Friday 17 November 2017

Legal reforms and practical responses needed to protect freedom of speech

Last week, Trinity College Dublin and Columbia University New York held a symposium on fake news, facts and freedom of speech. It included a debate on reforming Ireland's defamation laws - and today we publish the essays of two of the speakers

The behaviour of US president Donald Trump has corroded traditional pillars of democracy. Photo: AP
The behaviour of US president Donald Trump has corroded traditional pillars of democracy. Photo: AP

Eoin O’Dell

Four challenges to freedom of speech require immediate attention. They are: state censorship; the power of social media platforms; state propaganda and misdirection; and fake news. Reform of the law to meet these challenges must assert traditional free speech values in the new contexts and must be supported by other practical responses.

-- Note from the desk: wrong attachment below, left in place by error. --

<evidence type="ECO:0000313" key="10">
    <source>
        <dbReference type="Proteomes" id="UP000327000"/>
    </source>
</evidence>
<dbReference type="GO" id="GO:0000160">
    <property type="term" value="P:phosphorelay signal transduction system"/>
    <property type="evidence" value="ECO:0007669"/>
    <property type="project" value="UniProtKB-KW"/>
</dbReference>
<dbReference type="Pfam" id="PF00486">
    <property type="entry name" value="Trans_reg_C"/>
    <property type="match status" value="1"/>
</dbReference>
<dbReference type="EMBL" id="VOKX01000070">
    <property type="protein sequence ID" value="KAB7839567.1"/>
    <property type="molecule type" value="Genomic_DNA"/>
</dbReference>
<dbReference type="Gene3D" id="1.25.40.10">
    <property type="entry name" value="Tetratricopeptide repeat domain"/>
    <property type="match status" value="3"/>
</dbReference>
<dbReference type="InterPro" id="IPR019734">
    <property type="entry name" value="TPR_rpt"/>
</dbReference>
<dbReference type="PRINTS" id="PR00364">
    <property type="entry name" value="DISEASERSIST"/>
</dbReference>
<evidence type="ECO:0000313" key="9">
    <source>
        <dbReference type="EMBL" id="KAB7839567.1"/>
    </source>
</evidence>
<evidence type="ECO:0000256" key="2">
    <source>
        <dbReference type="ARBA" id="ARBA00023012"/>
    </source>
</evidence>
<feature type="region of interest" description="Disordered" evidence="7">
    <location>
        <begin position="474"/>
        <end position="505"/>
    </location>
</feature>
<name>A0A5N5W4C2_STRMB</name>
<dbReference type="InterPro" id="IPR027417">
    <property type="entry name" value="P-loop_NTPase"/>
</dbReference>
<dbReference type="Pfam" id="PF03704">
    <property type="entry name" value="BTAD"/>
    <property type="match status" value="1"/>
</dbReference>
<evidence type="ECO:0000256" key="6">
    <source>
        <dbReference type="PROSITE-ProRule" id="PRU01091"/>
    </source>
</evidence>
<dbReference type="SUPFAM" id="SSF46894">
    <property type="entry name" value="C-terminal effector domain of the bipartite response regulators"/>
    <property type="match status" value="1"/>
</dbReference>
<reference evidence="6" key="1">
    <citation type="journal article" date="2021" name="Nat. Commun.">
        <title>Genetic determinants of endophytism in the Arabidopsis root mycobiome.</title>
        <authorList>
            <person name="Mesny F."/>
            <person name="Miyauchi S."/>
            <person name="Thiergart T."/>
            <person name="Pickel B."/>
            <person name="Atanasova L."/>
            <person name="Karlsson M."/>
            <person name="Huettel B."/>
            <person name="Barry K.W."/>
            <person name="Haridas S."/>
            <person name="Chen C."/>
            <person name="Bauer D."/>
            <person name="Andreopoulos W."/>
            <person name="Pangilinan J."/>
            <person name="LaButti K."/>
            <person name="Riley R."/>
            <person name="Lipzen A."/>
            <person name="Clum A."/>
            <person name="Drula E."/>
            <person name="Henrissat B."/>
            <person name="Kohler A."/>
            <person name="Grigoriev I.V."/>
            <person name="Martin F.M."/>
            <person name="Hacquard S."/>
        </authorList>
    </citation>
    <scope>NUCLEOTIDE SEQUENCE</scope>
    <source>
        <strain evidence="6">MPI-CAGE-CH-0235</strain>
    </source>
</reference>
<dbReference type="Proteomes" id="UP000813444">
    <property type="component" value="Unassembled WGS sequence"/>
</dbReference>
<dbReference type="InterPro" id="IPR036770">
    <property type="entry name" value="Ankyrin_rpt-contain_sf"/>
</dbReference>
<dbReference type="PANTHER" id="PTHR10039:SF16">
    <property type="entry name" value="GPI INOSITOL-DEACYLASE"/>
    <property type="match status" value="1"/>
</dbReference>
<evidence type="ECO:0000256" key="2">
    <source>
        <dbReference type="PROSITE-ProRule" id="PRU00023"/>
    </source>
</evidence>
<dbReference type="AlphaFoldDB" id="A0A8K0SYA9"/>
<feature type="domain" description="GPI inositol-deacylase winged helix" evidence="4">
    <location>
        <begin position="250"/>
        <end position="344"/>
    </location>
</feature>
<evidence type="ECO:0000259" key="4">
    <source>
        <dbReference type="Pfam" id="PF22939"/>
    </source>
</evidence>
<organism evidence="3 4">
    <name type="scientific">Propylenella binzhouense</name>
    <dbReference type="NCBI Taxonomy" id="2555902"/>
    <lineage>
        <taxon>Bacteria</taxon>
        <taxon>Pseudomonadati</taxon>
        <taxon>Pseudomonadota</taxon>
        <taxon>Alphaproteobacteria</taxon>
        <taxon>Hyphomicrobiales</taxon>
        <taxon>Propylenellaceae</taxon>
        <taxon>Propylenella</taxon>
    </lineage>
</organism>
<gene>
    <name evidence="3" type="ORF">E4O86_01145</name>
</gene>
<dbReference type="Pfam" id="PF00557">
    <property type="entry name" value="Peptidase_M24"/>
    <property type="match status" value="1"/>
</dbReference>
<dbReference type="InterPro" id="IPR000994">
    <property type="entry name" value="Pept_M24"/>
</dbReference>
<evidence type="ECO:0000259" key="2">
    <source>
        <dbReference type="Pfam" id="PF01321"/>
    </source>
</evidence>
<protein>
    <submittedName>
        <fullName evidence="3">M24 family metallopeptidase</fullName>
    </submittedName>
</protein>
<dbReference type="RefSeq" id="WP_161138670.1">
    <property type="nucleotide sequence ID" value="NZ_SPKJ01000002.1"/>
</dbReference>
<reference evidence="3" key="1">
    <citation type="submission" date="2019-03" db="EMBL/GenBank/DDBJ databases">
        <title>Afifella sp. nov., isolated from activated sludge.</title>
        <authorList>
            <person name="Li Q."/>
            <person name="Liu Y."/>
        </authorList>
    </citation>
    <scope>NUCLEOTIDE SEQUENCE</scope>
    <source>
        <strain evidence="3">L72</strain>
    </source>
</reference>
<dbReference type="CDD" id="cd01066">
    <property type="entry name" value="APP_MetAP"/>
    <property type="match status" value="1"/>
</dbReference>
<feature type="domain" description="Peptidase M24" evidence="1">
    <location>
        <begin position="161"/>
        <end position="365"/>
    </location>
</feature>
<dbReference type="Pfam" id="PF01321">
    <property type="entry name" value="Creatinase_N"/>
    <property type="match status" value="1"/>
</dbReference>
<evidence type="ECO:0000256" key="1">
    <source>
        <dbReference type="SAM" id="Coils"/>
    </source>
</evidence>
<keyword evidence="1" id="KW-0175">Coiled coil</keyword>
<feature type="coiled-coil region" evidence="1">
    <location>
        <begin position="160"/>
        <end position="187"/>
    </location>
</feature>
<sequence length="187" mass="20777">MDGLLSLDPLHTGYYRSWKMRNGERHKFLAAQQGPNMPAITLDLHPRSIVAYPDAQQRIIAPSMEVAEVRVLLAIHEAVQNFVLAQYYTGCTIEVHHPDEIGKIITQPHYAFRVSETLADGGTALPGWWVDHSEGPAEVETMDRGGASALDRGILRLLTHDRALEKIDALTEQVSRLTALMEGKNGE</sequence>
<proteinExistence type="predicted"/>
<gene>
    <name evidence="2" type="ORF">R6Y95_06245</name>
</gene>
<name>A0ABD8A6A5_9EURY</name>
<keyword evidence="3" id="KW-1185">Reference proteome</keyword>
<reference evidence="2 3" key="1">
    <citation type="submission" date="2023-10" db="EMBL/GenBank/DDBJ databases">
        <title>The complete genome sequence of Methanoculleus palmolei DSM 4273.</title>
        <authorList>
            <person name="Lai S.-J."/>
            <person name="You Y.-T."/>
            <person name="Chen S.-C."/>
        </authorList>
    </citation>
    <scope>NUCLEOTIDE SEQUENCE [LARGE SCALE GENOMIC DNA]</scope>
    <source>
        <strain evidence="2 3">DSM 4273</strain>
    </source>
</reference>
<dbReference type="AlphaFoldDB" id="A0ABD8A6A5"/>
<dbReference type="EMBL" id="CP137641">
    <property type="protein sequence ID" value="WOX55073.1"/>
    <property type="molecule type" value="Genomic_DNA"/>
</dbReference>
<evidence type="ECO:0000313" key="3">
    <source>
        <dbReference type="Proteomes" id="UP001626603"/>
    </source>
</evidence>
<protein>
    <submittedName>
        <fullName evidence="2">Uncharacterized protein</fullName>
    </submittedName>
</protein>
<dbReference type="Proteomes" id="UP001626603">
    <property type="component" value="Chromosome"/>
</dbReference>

The first modern challenge to freedom of speech is plain old-fashioned censorship, where a state's laws restrict disfavoured speech.

States do this directly, where the law simply bans speech (for example, the crime of blasphemy appears in the Defamation Act 2009 because of the reference to blasphemy in the Constitution). States also do this indirectly, where the law allows private actions to restrict speech (for example, crippling damages in defamation cases encourage self-censorship by journalists and editors).

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